Rays of Hope

The spotlight may be shone on anything: not just the pleasant moments in life, but also the melancholy ones. With Matthew Bomer, familiar from the stripper ballad MAGIC MIKE and the series WHITE COLLAR, you can see the melancholia in his face. In PAPI CHULO, he plays an L.A. weatherman with a cloud over his head who has a nervous breakdown in front of the TV cameras after he loses a friend. His life takes a positive turn, however, when he hires a Latin American migrant to fix up his house. A buddy comedy begins and Ernesto, played by Alejandro Patiño, also becomes a subject of interest.

In the Spotlight section, stars and celebrities gather and beckon films offering high-quality entertainment to be watched with excitement or sometimes in a state of complete relaxation. The camera likes to inspect the margins of society, everyday life far from the glamorous side of things, where situations and people are waiting who certainly deserve a little time in the spotlight. An eighth-grader who tries in vain to get the attention of her classmates through her Internet videos makes just as strong an impression as a fireman who suffers severe burns while on duty and wants to return to normal life. The video blogger is played by Elsie Fisher, who was nominated for a Golden Globe for her first cinematic performance. The injured fireman is played by Pierre Niney, a rising star of French cinema, whose radiance is only increasing.

A couple of documentaries in this year's Spotlight section focus on historical persons and events that already occupy a spot in our collective memory. Miles Davis got cool jazz off the ground; Michael Hitchinson and his band INXS stormed the charts in the 1980s. The structure of their personalities, which often lie in shadow, can now in hindsight be strongly illuminated.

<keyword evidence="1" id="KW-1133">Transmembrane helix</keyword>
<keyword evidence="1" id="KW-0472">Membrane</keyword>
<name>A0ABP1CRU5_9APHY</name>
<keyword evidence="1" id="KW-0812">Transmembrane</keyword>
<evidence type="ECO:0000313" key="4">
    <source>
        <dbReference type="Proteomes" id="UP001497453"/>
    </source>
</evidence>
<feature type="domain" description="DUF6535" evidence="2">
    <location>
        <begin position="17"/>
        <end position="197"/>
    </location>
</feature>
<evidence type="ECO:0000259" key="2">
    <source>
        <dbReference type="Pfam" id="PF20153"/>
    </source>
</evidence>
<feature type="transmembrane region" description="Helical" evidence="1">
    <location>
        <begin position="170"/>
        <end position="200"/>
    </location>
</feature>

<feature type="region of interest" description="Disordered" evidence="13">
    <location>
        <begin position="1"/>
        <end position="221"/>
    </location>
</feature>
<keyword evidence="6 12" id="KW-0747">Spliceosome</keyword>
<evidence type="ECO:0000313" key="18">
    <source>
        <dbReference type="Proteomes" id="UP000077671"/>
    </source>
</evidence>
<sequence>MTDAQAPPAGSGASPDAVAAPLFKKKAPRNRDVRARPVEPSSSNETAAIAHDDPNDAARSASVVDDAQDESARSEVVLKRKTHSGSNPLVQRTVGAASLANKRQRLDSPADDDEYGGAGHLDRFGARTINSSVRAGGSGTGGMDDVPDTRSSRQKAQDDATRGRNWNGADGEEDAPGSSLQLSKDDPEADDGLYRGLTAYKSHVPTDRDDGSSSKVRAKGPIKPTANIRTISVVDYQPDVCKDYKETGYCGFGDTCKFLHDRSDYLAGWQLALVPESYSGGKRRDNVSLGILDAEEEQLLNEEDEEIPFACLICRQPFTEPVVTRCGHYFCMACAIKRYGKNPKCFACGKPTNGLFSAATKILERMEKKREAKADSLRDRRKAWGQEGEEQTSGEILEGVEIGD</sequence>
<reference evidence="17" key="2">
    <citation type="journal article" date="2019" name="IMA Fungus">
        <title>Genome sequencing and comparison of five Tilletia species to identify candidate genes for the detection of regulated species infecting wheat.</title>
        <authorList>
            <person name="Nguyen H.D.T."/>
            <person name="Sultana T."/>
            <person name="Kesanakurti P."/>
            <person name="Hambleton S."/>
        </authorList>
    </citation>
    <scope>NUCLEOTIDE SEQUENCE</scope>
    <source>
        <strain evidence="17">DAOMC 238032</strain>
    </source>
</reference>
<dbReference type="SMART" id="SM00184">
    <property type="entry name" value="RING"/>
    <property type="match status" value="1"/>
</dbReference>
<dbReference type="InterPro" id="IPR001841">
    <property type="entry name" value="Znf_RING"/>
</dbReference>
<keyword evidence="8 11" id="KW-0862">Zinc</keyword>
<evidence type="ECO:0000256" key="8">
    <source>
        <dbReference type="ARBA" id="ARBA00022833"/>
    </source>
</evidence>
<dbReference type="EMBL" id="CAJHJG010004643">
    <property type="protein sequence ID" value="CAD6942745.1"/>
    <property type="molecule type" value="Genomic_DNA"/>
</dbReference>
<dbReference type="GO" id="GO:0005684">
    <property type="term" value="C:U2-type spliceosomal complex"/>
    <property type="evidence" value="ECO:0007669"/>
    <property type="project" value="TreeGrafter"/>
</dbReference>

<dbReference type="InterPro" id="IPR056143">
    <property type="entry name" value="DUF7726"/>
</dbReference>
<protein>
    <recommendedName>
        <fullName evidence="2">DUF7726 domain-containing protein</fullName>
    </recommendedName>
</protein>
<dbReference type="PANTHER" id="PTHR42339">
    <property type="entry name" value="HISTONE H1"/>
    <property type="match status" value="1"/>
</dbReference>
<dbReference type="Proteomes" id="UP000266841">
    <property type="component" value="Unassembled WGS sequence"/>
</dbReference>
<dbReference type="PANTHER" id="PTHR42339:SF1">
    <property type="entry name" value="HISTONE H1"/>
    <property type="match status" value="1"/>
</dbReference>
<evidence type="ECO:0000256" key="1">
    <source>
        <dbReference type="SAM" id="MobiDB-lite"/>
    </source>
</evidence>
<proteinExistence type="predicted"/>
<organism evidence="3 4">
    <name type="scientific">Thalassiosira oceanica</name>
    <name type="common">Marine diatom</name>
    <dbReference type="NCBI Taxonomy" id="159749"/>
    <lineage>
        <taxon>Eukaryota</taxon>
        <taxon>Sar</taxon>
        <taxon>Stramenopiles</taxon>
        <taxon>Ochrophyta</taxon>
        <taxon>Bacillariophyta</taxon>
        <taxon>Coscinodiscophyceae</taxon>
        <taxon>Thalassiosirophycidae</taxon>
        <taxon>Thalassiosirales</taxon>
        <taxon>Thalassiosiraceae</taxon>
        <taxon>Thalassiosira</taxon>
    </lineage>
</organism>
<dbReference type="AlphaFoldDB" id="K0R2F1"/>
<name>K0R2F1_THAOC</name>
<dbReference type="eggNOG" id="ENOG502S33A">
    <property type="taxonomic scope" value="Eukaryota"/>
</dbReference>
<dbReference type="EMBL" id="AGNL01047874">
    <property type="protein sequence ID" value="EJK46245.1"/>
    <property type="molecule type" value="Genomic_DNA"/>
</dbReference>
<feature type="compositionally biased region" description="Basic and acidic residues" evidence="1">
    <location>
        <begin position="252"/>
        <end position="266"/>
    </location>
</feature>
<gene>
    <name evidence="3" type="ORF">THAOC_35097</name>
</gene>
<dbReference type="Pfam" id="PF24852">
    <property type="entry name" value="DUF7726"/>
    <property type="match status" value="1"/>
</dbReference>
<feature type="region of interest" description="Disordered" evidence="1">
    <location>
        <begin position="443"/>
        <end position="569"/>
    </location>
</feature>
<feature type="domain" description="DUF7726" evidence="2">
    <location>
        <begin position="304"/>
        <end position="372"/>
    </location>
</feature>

In strict documentary style and in person over a cup of tea, Emir Kusturica deals with Uruguayan president José Mujica, known as "El Pepe", while Chanya Button takes on the true love story of Virginia Woolf and Vita Sackville-West in fictional form. In 1920s London, the two authors had to assert themselves in the face of the conventions of their age, while Swiss doctor Enriqueta Faber had to disguise herself as a man while in Cuba in the early 19th century in order to marry the love of her life and to pursue her profession of choice — surgery — as directors Laura Cazador and Fernando Pérez illustrate.

Sometimes famous names are necessary in order to approach a broad viewership with such historical vignettes. What happened once upon a time can set an example for the present. And as concerns relationships, some conflicts are timeless in any case. Ricardo Darín and Mercedes Morán, two luminaries of Latin American cinema, play a couple who try to find out after 25 years whether they wouldn't be happier in other circumstances. The character played by Belgian actor Philippe "Bouli" Lanners must figure out a new family arrangement with his ex-wife and their children that all of them can live with. Sure, it's sometimes easy to become melancholy, but in cinema, the path often leads past the shadows and into the light.

Michael Stadler

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